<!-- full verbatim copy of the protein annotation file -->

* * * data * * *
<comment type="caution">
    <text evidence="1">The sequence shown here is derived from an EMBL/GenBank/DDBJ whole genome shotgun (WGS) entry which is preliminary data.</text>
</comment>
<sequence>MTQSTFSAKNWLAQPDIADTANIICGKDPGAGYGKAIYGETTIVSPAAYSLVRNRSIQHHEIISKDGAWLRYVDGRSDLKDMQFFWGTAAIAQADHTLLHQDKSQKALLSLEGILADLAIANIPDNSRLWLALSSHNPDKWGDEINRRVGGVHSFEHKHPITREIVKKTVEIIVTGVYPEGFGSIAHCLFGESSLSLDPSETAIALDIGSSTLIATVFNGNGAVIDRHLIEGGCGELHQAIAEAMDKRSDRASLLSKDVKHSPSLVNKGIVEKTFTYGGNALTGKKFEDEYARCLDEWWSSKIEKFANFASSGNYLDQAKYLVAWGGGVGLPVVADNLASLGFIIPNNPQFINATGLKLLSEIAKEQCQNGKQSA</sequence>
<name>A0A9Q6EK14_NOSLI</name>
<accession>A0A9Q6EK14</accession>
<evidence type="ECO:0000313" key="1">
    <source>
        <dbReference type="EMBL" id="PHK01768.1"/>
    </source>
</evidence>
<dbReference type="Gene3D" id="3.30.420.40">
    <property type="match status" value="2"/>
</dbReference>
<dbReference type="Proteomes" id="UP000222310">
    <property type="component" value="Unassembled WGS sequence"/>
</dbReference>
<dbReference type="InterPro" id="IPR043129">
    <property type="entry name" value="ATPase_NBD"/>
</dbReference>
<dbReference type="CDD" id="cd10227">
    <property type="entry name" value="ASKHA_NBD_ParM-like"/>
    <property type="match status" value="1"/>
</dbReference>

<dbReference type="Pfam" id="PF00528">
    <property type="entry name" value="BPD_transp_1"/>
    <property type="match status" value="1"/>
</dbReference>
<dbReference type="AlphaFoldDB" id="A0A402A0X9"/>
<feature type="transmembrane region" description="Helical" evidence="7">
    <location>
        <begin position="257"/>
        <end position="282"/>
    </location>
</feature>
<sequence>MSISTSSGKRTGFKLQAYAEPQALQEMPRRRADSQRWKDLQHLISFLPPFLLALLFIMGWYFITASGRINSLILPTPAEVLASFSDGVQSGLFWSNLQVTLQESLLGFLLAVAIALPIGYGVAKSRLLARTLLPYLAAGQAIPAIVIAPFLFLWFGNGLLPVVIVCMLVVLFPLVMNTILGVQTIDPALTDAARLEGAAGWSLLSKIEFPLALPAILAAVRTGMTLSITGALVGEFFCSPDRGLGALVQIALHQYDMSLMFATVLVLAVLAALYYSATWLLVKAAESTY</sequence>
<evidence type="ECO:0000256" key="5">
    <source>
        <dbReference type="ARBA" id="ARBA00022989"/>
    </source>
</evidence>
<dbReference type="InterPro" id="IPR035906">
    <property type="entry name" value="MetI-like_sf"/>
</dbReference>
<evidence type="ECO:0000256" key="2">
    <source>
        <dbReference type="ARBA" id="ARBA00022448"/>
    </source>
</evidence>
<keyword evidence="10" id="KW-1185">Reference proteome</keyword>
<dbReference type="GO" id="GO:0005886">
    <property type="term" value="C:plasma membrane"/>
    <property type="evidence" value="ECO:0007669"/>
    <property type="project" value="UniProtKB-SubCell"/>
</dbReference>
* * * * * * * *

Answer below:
<comment type="caution">
    <text evidence="1">The sequence shown here is derived from an EMBL/GenBank/DDBJ whole genome shotgun (WGS) entry which is preliminary data.</text>
</comment>
<sequence>MTQSTFSAKNWLAQPDIADTANIICGKDPGAGYGKAIYGETTIVSPAAYSLVRNRSIQHHEIISKDGAWLRYVDGRSDLKDMQFFWGTAAIAQADHTLLHQDKSQKALLSLEGILADLAIANIPDNSRLWLALSSHNPDKWGDEINRRVGGVHSFEHKHPITREIVKKTVEIIVTGVYPEGFGSIAHCLFGESSLSLDPSETAIALDIGSSTLIATVFNGNGAVIDRHLIEGGCGELHQAIAEAMDKRSDRASLLSKDVKHSPSLVNKGIVEKTFTYGGNALTGKKFEDEYARCLDEWWSSKIEKFANFASSGNYLDQAKYLVAWGGGVGLPVVADNLASLGFIIPNNPQFINATGLKLLSEIAKEQCQNGKQSA</sequence>
<name>A0A9Q6EK14_NOSLI</name>
<accession>A0A9Q6EK14</accession>
<evidence type="ECO:0000313" key="1">
    <source>
        <dbReference type="EMBL" id="PHK01768.1"/>
    </source>
</evidence>
<dbReference type="Gene3D" id="3.30.420.40">
    <property type="match status" value="2"/>
</dbReference>
<dbReference type="Proteomes" id="UP000222310">
    <property type="component" value="Unassembled WGS sequence"/>
</dbReference>
<dbReference type="InterPro" id="IPR043129">
    <property type="entry name" value="ATPase_NBD"/>
</dbReference>
<dbReference type="CDD" id="cd10227">
    <property type="entry name" value="ASKHA_NBD_ParM-like"/>
    <property type="match status" value="1"/>
</dbReference>

<dbReference type="Pfam" id="PF00528">
    <property type="entry name" value="BPD_transp_1"/>
    <property type="match status" value="1"/>
</dbReference>
<dbReference type="AlphaFoldDB" id="A0A402A0X9"/>
<feature type="transmembrane region" description="Helical" evidence="7">
    <location>
        <begin position="257"/>
        <end position="282"/>
    </location>
</feature>
<sequence>MSISTSSGKRTGFKLQAYAEPQALQEMPRRRADSQRWKDLQHLISFLPPFLLALLFIMGWYFITASGRINSLILPTPAEVLASFSDGVQSGLFWSNLQVTLQESLLGFLLAVAIALPIGYGVAKSRLLARTLLPYLAAGQAIPAIVIAPFLFLWFGNGLLPVVIVCMLVVLFPLVMNTILGVQTIDPALTDAARLEGAAGWSLLSKIEFPLALPAILAAVRTGMTLSITGALVGEFFCSPDRGLGALVQIALHQYDMSLMFATVLVLAVLAALYYSATWLLVKAAESTY</sequence>
<evidence type="ECO:0000256" key="5">
    <source>
        <dbReference type="ARBA" id="ARBA00022989"/>
    </source>
</evidence>
<dbReference type="InterPro" id="IPR035906">
    <property type="entry name" value="MetI-like_sf"/>
</dbReference>
<evidence type="ECO:0000256" key="2">
    <source>
        <dbReference type="ARBA" id="ARBA00022448"/>
    </source>
</evidence>
<keyword evidence="10" id="KW-1185">Reference proteome</keyword>
<dbReference type="GO" id="GO:0005886">
    <property type="term" value="C:plasma membrane"/>
    <property type="evidence" value="ECO:0007669"/>
    <property type="project" value="UniProtKB-SubCell"/>
</dbReference>